By City News Service
President Barack Obama's plan to freeze wages of most federal workers for two years will cost the San Diego-area economy nearly $200 million annually, an economist said Wednesday.
Kelly Cunningham of the National University System Institute for Policy Research estimated the direct loss at $108 million — pay that would going to federal employees if they got raises — and the overall loss to the regional economy at $190.3 million. The larger figure includes the loss of direct compensation and the effects of reduced spending.
"Our economy was estimated to be $170 billion in 2009, so a total of $190 million is a little over 1 percent of that," Cunningham said. "In a struggling economy, that's another blow."
Cunningham said he calculated the wages of local federal workers, compared to pay increase data since 2007 to arrive at his conclusions.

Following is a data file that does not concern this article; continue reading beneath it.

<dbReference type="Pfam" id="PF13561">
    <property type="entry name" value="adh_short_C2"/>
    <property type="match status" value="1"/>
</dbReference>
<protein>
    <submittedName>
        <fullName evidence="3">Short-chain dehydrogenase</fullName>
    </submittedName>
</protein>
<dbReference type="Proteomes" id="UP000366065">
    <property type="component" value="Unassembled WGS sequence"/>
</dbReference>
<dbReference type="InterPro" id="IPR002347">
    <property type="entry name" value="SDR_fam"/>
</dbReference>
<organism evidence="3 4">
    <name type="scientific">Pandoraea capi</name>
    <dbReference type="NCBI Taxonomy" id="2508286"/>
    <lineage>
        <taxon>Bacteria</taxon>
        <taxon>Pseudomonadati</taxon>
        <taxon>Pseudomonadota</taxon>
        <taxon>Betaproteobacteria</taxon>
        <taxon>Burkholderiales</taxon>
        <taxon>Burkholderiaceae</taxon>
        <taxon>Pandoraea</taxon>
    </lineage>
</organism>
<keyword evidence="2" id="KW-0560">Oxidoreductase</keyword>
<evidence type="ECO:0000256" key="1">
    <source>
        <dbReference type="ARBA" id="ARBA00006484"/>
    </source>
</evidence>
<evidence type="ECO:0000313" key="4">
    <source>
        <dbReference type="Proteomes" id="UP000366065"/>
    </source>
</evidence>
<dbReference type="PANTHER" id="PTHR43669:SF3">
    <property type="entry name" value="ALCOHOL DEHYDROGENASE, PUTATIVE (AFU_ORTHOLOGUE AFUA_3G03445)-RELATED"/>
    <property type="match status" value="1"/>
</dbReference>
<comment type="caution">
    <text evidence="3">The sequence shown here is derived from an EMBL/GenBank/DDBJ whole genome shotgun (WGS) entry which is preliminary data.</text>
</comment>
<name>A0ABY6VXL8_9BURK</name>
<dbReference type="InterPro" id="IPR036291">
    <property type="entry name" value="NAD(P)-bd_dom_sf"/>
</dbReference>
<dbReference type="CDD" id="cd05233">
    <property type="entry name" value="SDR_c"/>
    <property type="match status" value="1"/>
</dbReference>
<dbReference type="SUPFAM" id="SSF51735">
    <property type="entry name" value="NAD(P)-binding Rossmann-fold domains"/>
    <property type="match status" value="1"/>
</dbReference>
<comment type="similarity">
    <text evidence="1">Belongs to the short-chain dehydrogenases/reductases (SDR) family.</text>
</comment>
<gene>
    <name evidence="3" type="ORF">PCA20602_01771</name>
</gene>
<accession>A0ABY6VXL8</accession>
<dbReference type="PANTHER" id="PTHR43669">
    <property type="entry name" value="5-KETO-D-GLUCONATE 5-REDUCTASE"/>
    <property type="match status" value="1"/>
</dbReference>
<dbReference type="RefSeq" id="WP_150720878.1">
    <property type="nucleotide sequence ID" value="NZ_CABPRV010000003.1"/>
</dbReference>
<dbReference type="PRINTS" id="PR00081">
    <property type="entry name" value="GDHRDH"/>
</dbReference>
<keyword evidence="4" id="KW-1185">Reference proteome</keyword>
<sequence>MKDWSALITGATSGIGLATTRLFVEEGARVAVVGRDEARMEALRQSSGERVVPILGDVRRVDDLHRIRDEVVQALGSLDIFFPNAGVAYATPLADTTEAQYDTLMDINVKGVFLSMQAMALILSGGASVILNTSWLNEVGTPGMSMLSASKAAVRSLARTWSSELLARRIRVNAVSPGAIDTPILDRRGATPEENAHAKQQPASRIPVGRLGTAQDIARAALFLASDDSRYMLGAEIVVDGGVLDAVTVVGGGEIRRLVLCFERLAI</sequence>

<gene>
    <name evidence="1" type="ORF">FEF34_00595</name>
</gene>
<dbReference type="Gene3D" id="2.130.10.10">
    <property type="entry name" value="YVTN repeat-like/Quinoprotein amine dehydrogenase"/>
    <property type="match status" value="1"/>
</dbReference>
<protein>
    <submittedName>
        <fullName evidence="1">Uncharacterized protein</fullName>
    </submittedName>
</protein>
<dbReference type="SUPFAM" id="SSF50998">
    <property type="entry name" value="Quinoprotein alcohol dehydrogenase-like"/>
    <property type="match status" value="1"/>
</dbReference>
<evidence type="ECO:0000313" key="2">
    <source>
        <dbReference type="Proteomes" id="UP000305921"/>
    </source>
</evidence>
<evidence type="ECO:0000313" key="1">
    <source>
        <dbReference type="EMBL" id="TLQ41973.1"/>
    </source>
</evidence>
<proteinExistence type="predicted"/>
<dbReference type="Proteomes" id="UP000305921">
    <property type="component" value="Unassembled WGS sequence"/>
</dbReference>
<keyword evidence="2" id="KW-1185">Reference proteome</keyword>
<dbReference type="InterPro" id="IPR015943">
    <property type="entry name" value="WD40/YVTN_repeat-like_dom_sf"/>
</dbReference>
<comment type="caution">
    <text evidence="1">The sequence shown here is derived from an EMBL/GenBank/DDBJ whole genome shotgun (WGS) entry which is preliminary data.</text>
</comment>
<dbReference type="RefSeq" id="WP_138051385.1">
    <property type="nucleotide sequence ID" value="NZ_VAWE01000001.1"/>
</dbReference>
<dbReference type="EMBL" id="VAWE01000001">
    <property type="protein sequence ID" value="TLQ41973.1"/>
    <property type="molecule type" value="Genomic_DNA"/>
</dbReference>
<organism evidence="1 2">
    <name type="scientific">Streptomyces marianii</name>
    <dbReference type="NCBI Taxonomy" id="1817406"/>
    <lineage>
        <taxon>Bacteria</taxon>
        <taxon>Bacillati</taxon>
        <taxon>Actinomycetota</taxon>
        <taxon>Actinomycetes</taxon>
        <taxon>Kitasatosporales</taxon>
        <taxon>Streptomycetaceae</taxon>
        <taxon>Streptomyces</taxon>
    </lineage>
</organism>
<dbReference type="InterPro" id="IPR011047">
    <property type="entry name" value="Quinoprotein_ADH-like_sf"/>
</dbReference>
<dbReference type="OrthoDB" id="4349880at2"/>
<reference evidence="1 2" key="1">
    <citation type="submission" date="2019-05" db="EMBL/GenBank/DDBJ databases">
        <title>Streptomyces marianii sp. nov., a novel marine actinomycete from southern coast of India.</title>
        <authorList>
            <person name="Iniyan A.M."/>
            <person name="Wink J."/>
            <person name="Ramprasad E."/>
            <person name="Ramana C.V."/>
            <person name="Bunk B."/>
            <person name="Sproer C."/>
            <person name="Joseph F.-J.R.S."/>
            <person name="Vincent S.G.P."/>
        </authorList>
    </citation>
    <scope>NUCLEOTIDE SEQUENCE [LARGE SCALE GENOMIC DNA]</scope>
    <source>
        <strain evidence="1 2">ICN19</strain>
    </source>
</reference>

Despite the cost to the local economy, the $5 billion savings to the federal government is needed to control debt, he said.
The proposed pay freeze does not include postal workers or members of the armed forces, though civilian employees of the Defense Department will be affected.
The federal government employs about 37,000 people in the area, excluding postal employees, he said. On average, Cunningham said, people working for the federal government make about 1.5 percent more than privately employed people in similar jobs.